Alex Konrad at Forbes on Inspiring and Impactful Stories, Cloud 100, and Becoming a Documentary Star
Editor’s note: This interview is the first in Mission North’s new Inside the Newsroom series, which presents highlights of our regular AMA sessions with today’s top tech journalists.
Alex Konrad, senior editor at Forbes, jokes that he got into journalism for the low stress and the high pay, but the true driver was a passion to write rich contextual stories.
Alex first started writing about technology as an intern at Fortune over a decade ago, after graduating from Harvard with a degree in medieval history and archaeology. He puts his studies to good use when digging up and sifting through the history behind tech trends: “It’s like here we go again, what have people learned, are they better off this time, or are we going to see the same thing play out again?”
Joining Forbes in 2012, Alex evolved his beat from adtech to New York startups to his current focus on cloud and enterprise software companies and the venture capital industry. As well as writing articles, Alex edits the Midas List of top VCs and he co-created the Cloud 100 List with Forbes’ partner, Bessemer Ventures Partners. He’s also the co-editor of the 30 Under 30 List in venture capital and co-writes a weekly VC newsletter called Midas Touch.
During our recent AMA with Alex, we talked about his first appearance in a documentary, what excites (and tires) him re current tech trends and his advice for companies and PR agencies. What follows is an edited version of that conversation:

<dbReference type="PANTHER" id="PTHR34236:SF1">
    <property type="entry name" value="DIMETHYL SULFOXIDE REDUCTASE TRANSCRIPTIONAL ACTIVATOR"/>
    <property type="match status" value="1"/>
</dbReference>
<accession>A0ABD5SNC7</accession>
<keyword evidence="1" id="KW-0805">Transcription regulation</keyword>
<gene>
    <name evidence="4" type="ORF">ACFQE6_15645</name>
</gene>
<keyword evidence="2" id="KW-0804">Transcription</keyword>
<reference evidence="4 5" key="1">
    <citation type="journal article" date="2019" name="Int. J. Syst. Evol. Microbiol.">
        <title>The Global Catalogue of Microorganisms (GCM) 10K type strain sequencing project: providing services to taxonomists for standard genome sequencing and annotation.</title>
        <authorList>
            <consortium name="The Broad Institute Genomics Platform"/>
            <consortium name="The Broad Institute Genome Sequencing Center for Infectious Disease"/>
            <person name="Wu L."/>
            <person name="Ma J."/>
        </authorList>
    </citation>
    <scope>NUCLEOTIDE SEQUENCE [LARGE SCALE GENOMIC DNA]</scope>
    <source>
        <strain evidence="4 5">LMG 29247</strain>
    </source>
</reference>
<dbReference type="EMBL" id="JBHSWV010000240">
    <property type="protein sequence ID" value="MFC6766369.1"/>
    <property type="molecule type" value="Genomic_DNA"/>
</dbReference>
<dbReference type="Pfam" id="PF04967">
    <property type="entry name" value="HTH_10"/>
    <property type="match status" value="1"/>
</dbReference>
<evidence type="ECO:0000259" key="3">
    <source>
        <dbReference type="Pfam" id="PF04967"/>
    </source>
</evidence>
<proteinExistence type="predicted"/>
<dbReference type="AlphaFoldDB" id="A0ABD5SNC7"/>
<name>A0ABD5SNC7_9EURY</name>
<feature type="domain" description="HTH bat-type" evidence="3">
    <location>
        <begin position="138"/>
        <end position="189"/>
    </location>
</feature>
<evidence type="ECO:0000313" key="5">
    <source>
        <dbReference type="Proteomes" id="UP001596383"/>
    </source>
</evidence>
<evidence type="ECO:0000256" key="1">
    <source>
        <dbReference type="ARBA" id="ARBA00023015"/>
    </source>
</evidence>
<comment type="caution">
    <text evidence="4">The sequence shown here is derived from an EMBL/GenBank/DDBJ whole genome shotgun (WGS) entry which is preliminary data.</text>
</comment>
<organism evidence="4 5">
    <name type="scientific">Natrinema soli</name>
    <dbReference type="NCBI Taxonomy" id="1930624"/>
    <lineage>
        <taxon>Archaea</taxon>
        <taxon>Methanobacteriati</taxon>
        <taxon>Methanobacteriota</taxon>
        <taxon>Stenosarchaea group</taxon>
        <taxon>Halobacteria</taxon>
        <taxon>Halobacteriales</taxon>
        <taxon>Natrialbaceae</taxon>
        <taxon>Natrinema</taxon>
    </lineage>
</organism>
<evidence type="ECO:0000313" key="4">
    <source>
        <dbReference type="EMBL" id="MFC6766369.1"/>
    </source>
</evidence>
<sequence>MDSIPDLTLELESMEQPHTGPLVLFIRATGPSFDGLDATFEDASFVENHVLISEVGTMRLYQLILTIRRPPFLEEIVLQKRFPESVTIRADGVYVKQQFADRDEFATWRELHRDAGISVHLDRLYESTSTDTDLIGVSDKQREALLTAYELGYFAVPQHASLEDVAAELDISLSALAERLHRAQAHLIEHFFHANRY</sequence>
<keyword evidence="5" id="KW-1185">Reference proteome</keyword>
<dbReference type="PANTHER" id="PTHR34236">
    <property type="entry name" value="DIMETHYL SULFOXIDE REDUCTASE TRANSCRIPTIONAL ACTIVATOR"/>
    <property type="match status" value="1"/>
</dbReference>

You’re in a recent documentary on Hulu, “WeWork: or the Making and Breaking of a $47 Billion Unicorn,” which I highly recommend. What was that experience like?
I had never been filmed in a documentary before, and to do it last summer during the pandemic was interesting. I was alone in a green room in a studio for six hours while the director interviewed me remotely via a remote control camera. It felt really surreal to be talking into a camera saying everything I knew about WeWork, but it was really fun.
I think the experience also gave me good empathy for when a company exec is interviewed by the press and then they and their PR agency are not sure what’s going to be quoted in an article. Try talking for six hours, and wondering if you’ve said something stupid!
What do you look for in the stories that you write?
For the big projects, we’re definitely looking for original reporting at some depth which has a clear lesson or insight for the reader that’s often bigger than just the subject itself. Often those long-term stories have news in them, but they also contain a real richness of facts and anecdotes. You can have a good profile without news in it or you can have a good news story without any profile in it. But, I’d say my best stories are usually both.
I do take pitches, but I would say that it’s a constant struggle to write less pitch-driven news. The stories that I’m chasing on my own and then reaching out to agencies like Mission North are usually the most fun because I’m controlling the time. I’m done when I’m done.
The stories that have embargoed dates that are looming over me are less fun and not so much the creative side of my job. The reality is when we’re operating on other people’s timing, it can really be a drag because we’re working on five or six different stories, not just the one story.
“We’re definitely looking for original reporting at some depth which has a clear lesson or insight for the reader that’s often bigger than just the subject itself.”
What trends are you really excited to write about?
We’ve definitely become interested in the theme of startups CEOs leading investment rounds in other startups. It’s an interesting sign of the times—the disintermediation of the venture capital firms in some ways—and it speaks to a bunch of interesting dynamics. I’ve been trying to figure out how real this trend is on my own time. That’s just like a fun one for me.